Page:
U.S. are hourly wage employees, Mr. Corcoran said.
The music industry stands to benefit from the bill's provisions
that expand unemployment and small-business loans to independent
contractors and sole proprietors. Now, session musicians,
songwriters and gig workers at venues and on tours that were
postponed or canceled will be eligible to apply for such benefits.
Charitable organizations affiliated with the music business could
also receive grants from the new funding for the National Endowment
of the Arts.
"This is a huge lifeline for musicians right now," said Mitch
Glazier, chief executive of the Recording Industry Association of
America, a trade organization that lobbied on behalf of some 40
music industry companies. "For an independent contractor to get
full unemployment benefits during a time of no work is the
difference between them being able to stay a musician or not."
The financially strained U.S. Postal Service is getting a $10
billion Treasury loan to help the mail carrier during the pandemic.
That should be welcome news for Amazon.com Inc., United Parcel
Service Inc. and, to a lesser extent, FedEx Corp., which rely on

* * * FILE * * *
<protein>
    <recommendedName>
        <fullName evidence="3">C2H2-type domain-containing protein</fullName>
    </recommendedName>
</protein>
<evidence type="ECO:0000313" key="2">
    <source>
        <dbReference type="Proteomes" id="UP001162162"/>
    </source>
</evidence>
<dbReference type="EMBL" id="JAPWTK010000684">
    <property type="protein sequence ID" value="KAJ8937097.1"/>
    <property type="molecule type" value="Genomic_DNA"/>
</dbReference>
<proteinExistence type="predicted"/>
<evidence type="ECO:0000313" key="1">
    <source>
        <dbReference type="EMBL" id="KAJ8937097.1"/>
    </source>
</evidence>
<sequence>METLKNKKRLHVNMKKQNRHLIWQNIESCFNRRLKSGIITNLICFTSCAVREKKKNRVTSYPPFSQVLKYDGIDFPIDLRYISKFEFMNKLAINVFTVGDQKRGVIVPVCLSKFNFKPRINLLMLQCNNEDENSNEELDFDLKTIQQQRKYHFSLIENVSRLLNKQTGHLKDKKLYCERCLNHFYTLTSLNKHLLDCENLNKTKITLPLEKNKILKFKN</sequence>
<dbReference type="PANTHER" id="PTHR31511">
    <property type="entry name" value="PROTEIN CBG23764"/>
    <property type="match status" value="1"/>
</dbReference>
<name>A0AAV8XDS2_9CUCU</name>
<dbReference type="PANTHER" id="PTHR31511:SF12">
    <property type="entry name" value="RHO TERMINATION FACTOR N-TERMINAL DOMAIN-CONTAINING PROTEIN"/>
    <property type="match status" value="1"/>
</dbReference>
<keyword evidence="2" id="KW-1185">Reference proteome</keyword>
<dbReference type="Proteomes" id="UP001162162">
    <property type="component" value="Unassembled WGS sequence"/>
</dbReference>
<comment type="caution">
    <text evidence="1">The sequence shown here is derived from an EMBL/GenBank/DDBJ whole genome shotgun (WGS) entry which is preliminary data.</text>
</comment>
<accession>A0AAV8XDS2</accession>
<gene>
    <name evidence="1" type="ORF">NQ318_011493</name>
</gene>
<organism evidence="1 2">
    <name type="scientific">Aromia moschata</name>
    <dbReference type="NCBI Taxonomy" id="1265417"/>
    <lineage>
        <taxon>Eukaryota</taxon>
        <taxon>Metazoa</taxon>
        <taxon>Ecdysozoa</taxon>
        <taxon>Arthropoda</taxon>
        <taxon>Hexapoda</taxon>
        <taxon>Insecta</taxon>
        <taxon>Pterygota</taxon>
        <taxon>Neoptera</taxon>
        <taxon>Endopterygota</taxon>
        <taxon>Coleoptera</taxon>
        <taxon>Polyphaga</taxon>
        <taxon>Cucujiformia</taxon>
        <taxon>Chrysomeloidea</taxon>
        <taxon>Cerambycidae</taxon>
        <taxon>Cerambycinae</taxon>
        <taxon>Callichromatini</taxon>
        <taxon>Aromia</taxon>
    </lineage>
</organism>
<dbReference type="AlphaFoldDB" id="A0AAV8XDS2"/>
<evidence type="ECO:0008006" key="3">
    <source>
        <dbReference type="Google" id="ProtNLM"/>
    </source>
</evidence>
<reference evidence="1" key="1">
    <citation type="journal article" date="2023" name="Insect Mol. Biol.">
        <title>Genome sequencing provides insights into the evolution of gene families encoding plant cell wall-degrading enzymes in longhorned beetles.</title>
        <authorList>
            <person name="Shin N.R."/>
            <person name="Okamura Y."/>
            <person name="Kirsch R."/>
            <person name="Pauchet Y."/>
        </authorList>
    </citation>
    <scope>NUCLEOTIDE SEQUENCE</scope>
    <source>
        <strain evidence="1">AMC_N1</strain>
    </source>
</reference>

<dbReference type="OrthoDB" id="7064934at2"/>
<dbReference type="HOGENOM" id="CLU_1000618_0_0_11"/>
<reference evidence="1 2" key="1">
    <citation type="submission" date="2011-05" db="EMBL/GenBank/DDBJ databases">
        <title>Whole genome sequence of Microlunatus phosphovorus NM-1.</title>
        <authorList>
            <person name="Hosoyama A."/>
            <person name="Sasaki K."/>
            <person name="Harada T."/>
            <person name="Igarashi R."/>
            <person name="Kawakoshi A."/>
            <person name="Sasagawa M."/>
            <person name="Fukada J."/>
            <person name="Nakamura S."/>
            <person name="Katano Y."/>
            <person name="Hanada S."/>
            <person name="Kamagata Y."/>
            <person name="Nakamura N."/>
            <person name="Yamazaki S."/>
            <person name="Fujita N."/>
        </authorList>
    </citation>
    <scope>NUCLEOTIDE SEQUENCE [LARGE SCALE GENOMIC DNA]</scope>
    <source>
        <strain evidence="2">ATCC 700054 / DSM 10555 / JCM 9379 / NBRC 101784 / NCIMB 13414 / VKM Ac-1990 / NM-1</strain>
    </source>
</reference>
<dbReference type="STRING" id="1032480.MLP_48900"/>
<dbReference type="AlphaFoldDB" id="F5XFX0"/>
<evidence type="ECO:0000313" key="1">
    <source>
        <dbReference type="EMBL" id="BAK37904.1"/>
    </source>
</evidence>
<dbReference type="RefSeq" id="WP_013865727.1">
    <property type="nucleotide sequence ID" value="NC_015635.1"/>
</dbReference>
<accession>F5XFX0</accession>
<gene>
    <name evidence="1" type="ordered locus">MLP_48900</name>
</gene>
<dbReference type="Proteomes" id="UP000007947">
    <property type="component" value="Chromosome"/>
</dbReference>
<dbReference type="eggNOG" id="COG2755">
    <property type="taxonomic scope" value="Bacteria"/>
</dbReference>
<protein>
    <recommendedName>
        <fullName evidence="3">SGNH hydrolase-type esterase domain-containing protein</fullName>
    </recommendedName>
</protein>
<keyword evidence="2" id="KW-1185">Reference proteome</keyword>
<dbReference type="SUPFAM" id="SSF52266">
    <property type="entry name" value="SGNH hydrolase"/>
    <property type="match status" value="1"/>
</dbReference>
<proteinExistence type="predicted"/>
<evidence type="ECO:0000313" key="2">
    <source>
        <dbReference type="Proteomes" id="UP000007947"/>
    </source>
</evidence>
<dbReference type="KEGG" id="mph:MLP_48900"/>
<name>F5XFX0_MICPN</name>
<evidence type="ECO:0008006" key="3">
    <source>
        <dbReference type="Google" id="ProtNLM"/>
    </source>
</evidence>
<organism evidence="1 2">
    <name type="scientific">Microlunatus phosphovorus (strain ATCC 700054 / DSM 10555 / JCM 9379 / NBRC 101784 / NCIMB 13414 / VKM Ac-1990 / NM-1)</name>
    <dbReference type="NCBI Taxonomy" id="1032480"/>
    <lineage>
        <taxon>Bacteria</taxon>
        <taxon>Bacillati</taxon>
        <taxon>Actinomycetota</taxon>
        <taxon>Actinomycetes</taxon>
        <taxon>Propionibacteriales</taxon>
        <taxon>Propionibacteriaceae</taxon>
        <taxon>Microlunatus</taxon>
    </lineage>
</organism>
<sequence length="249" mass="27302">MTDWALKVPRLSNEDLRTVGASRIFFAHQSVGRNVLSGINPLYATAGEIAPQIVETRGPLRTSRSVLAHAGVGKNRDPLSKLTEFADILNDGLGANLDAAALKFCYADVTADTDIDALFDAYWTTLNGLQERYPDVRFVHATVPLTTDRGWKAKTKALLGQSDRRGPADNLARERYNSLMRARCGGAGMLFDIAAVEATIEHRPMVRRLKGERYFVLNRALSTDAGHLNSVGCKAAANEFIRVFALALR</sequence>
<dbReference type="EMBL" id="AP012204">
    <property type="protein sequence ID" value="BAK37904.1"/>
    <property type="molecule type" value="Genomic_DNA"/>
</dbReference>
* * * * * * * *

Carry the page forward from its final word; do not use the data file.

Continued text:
postal workers for last-mile delivery in certain places. The Postal
Service is only allowed by law to raise its net debt by $3 billion
a year, so the bill loosens that restriction. But it does come with
some strings attached. Mainly, the Postal Service can only use the
financing for operating expenses and not to pay down outstanding
debt. The bill also requires the Postal Service to prioritize
medical shipments and allows temporary delivery points to protect
workers and recipients of mail.
Private-equity firms will likely find it a challenge to get
access to stimulus funds. Based on available details of the
stimulus package, private-equity-owned businesses wouldn't be
explicitly barred from receiving assistance. But government lending
requirements could prevent them from unlocking the aid, say
lawyers, lobbyists and regulatory experts. In most cases, "I don't
think they should be thinking of this federal money as a savior,"
said Howard Glazer, a partner at Ropes & Gray LLP who advises
National passenger railroad Amtrak secured about $1 billion to
cover revenue losses related to the coronavirus. The railroad
industry won enhanced unemployment benefits that account for its
workers not being covered under traditional state-run unemployment
programs. Railroad workers instead receive unemployment benefits
under a program administered by the Railroad Retirement Board. The
bill removes a seven-day waiting period to collect unemployment and
provides $50 million to cover the benefits tied to that waiver. It
also provides $425 million to double biweekly unemployment payments
to $1,200 through July.
Retailers hastened a correction that was already in the works to
a drafting error in the 2017 Tax Cuts and Jobs Act that required
them to expense property improvements over 39 years, instead of in
the first year as was initially intended. Because of the mistake,
retailers, along with restaurants and hotels that made such